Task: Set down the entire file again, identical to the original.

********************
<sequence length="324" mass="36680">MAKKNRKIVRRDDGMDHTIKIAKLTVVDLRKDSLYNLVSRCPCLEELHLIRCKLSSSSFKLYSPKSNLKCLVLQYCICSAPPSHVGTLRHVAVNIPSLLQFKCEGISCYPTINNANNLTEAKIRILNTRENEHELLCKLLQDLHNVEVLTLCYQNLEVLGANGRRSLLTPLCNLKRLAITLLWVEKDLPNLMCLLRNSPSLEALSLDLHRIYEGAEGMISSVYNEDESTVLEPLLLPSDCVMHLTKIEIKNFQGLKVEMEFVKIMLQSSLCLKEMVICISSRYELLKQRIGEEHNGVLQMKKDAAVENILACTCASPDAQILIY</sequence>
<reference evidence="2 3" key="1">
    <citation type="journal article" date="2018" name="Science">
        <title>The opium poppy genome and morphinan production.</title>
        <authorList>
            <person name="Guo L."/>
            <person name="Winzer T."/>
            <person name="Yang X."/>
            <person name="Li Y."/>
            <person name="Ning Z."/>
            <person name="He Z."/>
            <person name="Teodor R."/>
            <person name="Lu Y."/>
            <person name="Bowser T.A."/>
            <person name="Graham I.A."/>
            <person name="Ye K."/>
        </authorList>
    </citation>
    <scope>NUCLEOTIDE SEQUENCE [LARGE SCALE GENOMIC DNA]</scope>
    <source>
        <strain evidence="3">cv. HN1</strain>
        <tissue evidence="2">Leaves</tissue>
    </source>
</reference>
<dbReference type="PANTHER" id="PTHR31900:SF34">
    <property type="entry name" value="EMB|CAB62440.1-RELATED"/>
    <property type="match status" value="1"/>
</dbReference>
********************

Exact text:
<sequence length="324" mass="36680">MAKKNRKIVRRDDGMDHTIKIAKLTVVDLRKDSLYNLVSRCPCLEELHLIRCKLSSSSFKLYSPKSNLKCLVLQYCICSAPPSHVGTLRHVAVNIPSLLQFKCEGISCYPTINNANNLTEAKIRILNTRENEHELLCKLLQDLHNVEVLTLCYQNLEVLGANGRRSLLTPLCNLKRLAITLLWVEKDLPNLMCLLRNSPSLEALSLDLHRIYEGAEGMISSVYNEDESTVLEPLLLPSDCVMHLTKIEIKNFQGLKVEMEFVKIMLQSSLCLKEMVICISSRYELLKQRIGEEHNGVLQMKKDAAVENILACTCASPDAQILIY</sequence>
<reference evidence="2 3" key="1">
    <citation type="journal article" date="2018" name="Science">
        <title>The opium poppy genome and morphinan production.</title>
        <authorList>
            <person name="Guo L."/>
            <person name="Winzer T."/>
            <person name="Yang X."/>
            <person name="Li Y."/>
            <person name="Ning Z."/>
            <person name="He Z."/>
            <person name="Teodor R."/>
            <person name="Lu Y."/>
            <person name="Bowser T.A."/>
            <person name="Graham I.A."/>
            <person name="Ye K."/>
        </authorList>
    </citation>
    <scope>NUCLEOTIDE SEQUENCE [LARGE SCALE GENOMIC DNA]</scope>
    <source>
        <strain evidence="3">cv. HN1</strain>
        <tissue evidence="2">Leaves</tissue>
    </source>
</reference>
<dbReference type="PANTHER" id="PTHR31900:SF34">
    <property type="entry name" value="EMB|CAB62440.1-RELATED"/>
    <property type="match status" value="1"/>
</dbReference>